A curfew has been imposed in Colombo after further violent protests and troops are patrolling the streets

As Sri Lanka continues to witness violent protests and demonstrations, the governments of Singapore and New Zealand are among those urging their citizens to avoid visiting the island nation, recommending against all but essential travel to Sri Lanka

With a severe lack of foreign exchange reserves, Sri Lanka is experiencing its greatest economic and political crisis since its independence in 1948.

In Colombo, there was calm on Thursday - reports Reuters - as people waited for the resignation of President Gotabaya Rajapaksa, although a curfew was imposed and troops patrolled the streets to prevent any outbreak of violence.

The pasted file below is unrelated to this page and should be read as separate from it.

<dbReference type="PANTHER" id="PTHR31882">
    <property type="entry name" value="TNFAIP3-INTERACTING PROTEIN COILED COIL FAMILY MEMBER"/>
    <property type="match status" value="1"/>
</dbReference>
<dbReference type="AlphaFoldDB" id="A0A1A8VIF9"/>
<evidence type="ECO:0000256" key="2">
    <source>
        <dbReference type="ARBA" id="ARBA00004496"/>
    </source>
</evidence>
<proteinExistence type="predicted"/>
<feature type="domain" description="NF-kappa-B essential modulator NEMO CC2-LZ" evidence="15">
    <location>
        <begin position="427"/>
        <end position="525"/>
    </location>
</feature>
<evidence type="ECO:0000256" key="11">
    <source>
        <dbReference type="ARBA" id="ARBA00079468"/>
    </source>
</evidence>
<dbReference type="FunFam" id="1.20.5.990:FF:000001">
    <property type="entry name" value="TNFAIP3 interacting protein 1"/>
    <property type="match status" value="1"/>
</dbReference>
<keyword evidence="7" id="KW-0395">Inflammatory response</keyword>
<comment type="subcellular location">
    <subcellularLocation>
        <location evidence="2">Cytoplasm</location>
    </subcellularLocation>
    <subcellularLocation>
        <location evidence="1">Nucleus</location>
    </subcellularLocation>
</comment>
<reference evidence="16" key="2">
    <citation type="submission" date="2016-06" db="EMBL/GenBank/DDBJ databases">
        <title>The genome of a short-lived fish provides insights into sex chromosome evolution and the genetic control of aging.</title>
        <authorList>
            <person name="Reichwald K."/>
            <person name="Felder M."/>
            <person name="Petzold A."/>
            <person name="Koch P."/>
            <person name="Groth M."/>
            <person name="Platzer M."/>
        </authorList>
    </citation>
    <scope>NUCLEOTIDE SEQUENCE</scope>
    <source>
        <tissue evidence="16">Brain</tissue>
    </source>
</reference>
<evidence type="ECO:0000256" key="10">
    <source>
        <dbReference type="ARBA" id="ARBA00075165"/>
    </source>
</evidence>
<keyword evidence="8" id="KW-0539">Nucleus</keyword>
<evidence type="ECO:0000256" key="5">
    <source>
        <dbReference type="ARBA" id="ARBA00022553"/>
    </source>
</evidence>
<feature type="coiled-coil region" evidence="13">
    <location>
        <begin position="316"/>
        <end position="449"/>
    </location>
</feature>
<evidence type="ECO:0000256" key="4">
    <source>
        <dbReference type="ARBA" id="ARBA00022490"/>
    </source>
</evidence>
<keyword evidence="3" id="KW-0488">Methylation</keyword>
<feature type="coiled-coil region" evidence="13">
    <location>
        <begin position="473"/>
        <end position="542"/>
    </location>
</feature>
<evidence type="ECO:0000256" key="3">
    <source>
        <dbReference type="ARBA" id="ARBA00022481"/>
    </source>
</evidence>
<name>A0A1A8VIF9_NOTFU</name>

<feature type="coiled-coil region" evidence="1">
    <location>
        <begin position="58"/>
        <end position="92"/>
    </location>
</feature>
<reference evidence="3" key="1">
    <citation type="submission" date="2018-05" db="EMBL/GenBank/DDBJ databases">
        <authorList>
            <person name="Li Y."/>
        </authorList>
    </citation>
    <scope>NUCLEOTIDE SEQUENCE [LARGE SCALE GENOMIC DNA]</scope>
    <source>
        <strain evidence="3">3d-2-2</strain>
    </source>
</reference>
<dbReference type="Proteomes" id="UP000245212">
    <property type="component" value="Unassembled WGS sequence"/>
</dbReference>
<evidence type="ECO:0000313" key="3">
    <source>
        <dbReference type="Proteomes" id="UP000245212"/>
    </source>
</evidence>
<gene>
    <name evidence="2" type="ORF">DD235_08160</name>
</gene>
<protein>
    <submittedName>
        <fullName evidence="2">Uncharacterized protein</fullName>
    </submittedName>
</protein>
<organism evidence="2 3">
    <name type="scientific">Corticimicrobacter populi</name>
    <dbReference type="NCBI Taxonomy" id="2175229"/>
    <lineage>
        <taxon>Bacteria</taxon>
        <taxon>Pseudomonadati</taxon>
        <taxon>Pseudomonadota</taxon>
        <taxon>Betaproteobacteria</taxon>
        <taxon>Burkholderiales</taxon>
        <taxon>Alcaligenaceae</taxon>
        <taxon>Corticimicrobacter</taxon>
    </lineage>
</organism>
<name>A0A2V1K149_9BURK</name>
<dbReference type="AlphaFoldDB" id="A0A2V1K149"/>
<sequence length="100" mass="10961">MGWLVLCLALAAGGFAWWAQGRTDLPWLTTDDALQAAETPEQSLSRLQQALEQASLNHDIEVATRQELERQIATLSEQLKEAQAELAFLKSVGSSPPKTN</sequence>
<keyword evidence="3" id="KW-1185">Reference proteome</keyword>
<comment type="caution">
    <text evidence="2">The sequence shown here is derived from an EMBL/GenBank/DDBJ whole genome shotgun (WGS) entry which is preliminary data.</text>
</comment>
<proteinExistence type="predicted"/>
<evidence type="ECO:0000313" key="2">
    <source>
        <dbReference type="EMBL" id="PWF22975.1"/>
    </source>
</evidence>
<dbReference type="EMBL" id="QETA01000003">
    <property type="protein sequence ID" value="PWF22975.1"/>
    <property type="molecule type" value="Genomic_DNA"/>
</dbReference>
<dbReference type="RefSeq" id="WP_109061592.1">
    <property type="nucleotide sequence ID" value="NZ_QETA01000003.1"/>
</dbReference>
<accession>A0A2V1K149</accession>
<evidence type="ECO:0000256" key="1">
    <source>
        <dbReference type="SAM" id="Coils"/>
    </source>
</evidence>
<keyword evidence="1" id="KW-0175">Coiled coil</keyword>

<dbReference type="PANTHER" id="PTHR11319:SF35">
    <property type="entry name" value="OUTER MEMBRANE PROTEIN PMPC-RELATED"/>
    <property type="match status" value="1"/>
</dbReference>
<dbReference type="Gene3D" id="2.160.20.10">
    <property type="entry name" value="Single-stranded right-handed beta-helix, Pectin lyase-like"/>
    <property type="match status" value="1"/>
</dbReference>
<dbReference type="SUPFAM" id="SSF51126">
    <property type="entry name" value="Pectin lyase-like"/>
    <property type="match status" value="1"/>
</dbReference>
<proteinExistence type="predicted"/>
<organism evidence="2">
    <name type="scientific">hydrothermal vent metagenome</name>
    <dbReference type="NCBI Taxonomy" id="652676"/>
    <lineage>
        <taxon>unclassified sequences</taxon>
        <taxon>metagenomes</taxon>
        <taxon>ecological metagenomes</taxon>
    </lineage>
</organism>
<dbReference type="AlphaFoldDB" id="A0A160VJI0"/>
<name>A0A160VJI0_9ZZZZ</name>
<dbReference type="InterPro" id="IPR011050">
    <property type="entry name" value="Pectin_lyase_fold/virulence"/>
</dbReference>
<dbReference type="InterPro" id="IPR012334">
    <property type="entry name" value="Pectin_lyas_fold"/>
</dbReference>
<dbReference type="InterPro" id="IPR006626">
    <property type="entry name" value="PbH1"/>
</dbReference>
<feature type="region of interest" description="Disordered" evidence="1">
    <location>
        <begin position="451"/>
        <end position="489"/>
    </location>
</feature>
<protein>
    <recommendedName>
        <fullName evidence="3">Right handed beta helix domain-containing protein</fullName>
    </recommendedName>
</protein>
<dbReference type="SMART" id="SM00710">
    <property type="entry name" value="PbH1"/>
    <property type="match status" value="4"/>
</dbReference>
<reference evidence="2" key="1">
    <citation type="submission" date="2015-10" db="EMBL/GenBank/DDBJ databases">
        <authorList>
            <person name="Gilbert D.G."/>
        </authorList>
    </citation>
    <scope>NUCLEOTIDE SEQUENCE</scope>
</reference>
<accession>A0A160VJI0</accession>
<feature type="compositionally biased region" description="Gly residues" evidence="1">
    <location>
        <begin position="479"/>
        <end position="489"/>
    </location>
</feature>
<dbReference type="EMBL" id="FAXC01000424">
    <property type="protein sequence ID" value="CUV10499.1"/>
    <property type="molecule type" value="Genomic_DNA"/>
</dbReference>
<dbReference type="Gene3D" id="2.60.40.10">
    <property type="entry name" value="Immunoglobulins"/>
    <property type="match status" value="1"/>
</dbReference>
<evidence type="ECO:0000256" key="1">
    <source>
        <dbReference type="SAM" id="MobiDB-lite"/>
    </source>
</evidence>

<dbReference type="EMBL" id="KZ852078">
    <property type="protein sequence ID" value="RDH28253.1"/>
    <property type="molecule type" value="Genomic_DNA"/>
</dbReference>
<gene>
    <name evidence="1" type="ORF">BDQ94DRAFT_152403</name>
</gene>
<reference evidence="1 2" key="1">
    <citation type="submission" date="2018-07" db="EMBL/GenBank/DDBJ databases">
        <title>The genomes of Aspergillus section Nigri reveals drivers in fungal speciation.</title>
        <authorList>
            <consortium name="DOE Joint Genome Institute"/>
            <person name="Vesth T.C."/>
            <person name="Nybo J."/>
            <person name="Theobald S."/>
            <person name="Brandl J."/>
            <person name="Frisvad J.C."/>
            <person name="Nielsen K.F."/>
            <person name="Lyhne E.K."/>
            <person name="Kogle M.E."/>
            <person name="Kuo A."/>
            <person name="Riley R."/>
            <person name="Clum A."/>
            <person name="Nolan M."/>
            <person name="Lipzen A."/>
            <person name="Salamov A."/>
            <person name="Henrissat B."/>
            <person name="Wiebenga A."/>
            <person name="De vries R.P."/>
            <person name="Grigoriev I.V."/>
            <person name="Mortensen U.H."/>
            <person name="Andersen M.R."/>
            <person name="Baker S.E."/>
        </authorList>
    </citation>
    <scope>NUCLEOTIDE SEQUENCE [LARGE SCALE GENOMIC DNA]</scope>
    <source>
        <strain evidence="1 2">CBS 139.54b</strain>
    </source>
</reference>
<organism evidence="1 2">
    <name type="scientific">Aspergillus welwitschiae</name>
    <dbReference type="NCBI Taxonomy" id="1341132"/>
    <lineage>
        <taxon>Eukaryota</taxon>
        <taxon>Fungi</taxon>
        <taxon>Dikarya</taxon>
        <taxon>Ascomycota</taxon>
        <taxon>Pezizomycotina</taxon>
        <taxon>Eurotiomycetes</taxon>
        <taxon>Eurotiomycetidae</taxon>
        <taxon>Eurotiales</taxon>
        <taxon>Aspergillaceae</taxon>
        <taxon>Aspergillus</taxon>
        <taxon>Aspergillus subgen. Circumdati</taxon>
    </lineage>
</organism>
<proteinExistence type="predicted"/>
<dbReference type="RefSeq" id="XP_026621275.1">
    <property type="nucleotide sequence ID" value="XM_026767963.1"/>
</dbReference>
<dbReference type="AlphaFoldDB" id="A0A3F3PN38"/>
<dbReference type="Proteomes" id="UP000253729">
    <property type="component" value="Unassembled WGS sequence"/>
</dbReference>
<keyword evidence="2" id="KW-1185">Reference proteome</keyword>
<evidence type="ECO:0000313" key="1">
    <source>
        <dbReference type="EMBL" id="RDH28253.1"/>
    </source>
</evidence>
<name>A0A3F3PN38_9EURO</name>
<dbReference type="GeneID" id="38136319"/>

Rajapaksa fled to the Maldives to escape a popular uprising over his family’s role in the current economic crisis and is on his way to Singapore, according to a Sri Lankan government source.

His decision to make ally Prime Minister Ranil Wickremesinghe the acting president triggered further protests in recent days, with demonstrators storming parliament and the premier’s office demanding that he too step down.

It follows widespread riots against the government in May, with insurance claims expected to exceed $3m for Sri Lanka’s state-owned National Insurance Trust Fund.

Verisk Maplecroft links the rising unrest in Sri Lanka to the cost of living crisis, which has been fuelled by the rapidly-changing geopolitical risk landscape, notably Russia’s invasion of Ukraine. It points to rising food and fuel prices as a key factor.